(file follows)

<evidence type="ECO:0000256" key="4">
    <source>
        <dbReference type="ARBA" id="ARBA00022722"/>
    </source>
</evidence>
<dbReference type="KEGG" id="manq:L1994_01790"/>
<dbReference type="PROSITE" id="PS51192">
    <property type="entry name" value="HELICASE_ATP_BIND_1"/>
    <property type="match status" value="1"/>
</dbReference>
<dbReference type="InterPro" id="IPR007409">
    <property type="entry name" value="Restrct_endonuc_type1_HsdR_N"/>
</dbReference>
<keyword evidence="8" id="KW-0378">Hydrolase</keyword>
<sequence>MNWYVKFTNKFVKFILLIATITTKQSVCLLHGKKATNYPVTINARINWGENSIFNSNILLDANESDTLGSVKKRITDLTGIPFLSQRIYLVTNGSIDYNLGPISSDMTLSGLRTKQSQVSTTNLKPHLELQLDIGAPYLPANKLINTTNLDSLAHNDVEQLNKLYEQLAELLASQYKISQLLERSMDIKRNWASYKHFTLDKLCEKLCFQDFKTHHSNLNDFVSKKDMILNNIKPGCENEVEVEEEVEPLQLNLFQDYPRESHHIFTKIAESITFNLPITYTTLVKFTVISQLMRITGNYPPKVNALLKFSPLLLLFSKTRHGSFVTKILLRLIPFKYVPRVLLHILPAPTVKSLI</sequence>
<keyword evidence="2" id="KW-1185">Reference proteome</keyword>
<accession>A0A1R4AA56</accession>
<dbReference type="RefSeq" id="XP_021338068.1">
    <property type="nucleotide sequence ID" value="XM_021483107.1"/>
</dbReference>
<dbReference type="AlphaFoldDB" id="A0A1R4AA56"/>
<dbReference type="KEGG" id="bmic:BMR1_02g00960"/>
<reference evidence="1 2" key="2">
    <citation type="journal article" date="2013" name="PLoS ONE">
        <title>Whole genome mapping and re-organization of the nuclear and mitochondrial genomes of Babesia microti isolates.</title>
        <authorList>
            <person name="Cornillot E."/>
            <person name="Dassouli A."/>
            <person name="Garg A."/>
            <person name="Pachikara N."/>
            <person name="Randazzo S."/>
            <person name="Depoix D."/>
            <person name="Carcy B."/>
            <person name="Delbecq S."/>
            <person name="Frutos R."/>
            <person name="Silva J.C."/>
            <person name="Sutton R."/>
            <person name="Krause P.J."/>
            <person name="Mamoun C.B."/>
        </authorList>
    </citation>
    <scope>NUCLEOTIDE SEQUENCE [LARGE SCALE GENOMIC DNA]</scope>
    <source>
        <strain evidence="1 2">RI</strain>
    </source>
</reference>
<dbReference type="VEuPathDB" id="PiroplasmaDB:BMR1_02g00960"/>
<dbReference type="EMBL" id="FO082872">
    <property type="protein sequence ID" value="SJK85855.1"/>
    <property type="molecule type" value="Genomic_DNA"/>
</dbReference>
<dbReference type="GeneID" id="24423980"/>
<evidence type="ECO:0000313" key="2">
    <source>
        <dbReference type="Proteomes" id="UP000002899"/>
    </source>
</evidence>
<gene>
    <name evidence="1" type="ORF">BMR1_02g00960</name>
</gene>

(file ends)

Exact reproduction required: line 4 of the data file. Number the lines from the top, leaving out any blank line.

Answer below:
    </source>